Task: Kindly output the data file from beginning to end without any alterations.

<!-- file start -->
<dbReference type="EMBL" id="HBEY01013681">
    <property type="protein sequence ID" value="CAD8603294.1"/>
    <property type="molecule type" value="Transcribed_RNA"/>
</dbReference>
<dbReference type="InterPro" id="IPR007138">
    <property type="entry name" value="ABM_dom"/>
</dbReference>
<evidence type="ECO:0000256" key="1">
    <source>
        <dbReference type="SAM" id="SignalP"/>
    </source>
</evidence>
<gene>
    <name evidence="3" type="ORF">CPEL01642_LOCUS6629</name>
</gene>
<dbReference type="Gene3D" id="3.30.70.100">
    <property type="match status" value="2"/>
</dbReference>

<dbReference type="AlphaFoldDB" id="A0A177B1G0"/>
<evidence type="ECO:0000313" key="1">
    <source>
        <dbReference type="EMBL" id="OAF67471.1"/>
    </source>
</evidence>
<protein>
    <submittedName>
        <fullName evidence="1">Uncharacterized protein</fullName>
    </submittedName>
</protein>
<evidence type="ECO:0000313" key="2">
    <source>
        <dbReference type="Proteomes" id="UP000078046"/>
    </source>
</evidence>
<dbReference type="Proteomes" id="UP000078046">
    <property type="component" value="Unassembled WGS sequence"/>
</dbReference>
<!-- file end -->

<dbReference type="EMBL" id="HBEY01013681">
    <property type="protein sequence ID" value="CAD8603294.1"/>
    <property type="molecule type" value="Transcribed_RNA"/>
</dbReference>
<dbReference type="InterPro" id="IPR007138">
    <property type="entry name" value="ABM_dom"/>
</dbReference>
<evidence type="ECO:0000256" key="1">
    <source>
        <dbReference type="SAM" id="SignalP"/>
    </source>
</evidence>
<gene>
    <name evidence="3" type="ORF">CPEL01642_LOCUS6629</name>
</gene>
<dbReference type="Gene3D" id="3.30.70.100">
    <property type="match status" value="2"/>
</dbReference>

<dbReference type="AlphaFoldDB" id="A0A177B1G0"/>
<evidence type="ECO:0000313" key="1">
    <source>
        <dbReference type="EMBL" id="OAF67471.1"/>
    </source>
</evidence>
<protein>
    <submittedName>
        <fullName evidence="1">Uncharacterized protein</fullName>
    </submittedName>
</protein>
<evidence type="ECO:0000313" key="2">
    <source>
        <dbReference type="Proteomes" id="UP000078046"/>
    </source>
</evidence>
<dbReference type="Proteomes" id="UP000078046">
    <property type="component" value="Unassembled WGS sequence"/>
</dbReference>